|Indian Muslim Delegation Arrives in Israel on Project Interchange|
August 15, 2007 – New York – A senior delegation of Indian Muslim leaders arrived in Israel today for an unprecedented visit to advance interreligious dialogue and peace. The visit is sponsored by Project Interchange, an institute of the American Jewish Committee, in coordination with AIJAC (Australia Israel Jewish Affairs Council), an AJC international partner.
"We are coming with the message of peace and goodwill from Indian Muslims who believe in the Indian tradition of resolving issues through dialogue and peaceful means,” said Hazrat Maulana Jameel Ahmed Ilyasi, president of the All-India Association of Imams and Mosques, and leader of 500,000 imams across India.
“Our visit to Israel will be historical in terms of developing a dialogue between Judaism and Islam in the Indian subcontinent, where more than 40 percent of the world Muslim population lives. Interaction with both Palestinian and Jewish sisters and brothers and their religious leadership will lay a solid foundation for future engagement," Maulana llyasi said.
They will meet with Israeli President Shimon Peres, Foreign Minister Tzipi Livni, and with Jewish and Muslim religious leaders. They will participate in an interreligious dialogue with a delegation of the Chief Rabbinate of Israel and sign a joint declaration with the two Chief Rabbis.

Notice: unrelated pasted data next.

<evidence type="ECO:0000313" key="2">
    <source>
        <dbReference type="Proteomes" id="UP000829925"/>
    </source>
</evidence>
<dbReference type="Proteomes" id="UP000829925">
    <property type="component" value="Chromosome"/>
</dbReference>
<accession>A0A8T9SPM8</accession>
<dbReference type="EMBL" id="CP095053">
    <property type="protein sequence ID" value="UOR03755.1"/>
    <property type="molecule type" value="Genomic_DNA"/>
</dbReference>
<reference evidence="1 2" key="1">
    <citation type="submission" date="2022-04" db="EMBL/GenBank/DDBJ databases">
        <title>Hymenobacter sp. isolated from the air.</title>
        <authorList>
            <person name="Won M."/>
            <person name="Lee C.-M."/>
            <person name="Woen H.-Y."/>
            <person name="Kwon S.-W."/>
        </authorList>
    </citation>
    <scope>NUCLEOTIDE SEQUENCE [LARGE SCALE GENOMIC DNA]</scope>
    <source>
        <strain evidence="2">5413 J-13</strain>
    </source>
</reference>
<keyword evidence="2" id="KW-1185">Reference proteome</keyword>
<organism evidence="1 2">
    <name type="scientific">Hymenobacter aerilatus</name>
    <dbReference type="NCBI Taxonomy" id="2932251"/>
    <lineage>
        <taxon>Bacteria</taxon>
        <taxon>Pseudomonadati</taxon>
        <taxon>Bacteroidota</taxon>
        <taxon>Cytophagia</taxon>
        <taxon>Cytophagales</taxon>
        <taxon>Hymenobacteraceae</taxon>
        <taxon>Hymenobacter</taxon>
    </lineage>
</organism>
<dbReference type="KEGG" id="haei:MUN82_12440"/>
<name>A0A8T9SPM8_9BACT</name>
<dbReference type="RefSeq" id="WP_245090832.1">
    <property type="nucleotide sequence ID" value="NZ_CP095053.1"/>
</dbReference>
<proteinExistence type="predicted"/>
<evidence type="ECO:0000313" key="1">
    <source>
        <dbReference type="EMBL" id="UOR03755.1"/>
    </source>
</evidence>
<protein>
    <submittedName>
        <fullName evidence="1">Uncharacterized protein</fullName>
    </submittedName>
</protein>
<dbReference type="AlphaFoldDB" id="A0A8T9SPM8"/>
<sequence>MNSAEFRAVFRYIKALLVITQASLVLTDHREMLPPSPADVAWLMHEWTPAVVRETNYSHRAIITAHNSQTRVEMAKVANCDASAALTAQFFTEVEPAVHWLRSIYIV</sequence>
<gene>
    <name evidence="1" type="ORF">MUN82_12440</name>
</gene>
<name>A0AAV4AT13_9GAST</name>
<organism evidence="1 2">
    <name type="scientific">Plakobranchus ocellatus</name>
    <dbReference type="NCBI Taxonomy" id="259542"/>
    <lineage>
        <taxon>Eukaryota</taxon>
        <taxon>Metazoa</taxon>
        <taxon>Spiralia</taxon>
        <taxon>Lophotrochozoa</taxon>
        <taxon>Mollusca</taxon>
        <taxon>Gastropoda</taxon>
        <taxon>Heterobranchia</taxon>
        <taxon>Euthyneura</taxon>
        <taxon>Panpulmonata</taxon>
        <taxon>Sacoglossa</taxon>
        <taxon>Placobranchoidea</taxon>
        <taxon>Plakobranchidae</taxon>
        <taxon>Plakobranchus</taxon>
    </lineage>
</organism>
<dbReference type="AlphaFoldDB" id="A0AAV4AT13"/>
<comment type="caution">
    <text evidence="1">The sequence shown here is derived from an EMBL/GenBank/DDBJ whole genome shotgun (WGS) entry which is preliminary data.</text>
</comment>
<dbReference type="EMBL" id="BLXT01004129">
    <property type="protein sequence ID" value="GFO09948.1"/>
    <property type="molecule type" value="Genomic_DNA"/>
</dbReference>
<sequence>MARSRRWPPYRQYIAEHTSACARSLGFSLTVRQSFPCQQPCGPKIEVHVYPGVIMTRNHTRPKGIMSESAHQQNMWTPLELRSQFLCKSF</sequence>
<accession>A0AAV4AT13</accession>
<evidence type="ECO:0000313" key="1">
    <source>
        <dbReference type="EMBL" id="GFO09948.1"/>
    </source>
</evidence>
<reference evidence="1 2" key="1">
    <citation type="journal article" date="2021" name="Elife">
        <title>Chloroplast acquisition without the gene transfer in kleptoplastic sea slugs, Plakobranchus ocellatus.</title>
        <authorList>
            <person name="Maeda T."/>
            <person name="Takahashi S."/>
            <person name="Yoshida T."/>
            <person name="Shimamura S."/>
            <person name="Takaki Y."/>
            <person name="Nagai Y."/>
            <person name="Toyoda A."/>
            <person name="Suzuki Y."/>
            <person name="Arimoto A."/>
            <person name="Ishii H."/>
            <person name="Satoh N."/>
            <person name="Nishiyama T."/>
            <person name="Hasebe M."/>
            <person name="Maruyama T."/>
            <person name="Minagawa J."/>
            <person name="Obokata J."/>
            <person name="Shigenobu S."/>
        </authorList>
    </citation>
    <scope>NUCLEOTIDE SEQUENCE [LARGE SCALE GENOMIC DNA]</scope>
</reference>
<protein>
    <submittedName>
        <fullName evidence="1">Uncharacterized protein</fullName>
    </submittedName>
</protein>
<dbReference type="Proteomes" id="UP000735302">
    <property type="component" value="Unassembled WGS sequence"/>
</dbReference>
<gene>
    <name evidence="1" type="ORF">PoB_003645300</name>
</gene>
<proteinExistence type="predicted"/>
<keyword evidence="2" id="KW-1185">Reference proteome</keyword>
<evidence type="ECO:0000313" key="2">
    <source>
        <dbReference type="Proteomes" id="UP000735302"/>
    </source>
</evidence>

“This visit is of great strategic importance and hopefully will impact on the wider Muslim world as well," said Rabbi David Rosen, AJC’s international director of interreligious affairs. “Members of this delegation have direct influence on a wide cross section of some 200 million Muslims all over India.”
In addition, Rosen continued, in light of Israel's excellent relations with India, “we have developed an interreligious dialogue with the major Hindu leadership in India and this relationship with Indian Muslim leadership is no less important for these bilateral relations.”
The Israel visit follows on a trip to India earlier this year by Rabbi Rosen, along with Chief Rabbi of Israel Yona Metzger and a delegation of chief rabbis from around the world. Their meeting with the Muslim leaders led to a joint statement that drew criticism from extremist groups in India and Pakistan.
The joint declaration stated that while relations between Muslims and Jews have deteriorated in the course of the last century as a result of political factors, “It is high time for the religious leaders of both sides to engage in dialogue and use their collective influence to stop the bloodshed of innocent civilians. Rather, we need to condemn killings, reject extremism, and the misuse of religion for acts of violence. Suicide is a forbidden act in Islam and therefore suicidal attacks can not find sanction.”
Ilyasi decided, despite the criticism, to lead a reciprocal visit to Israel. The delegation is called The Indian Muslim Peace Delegation, and they will spend six days in Israel.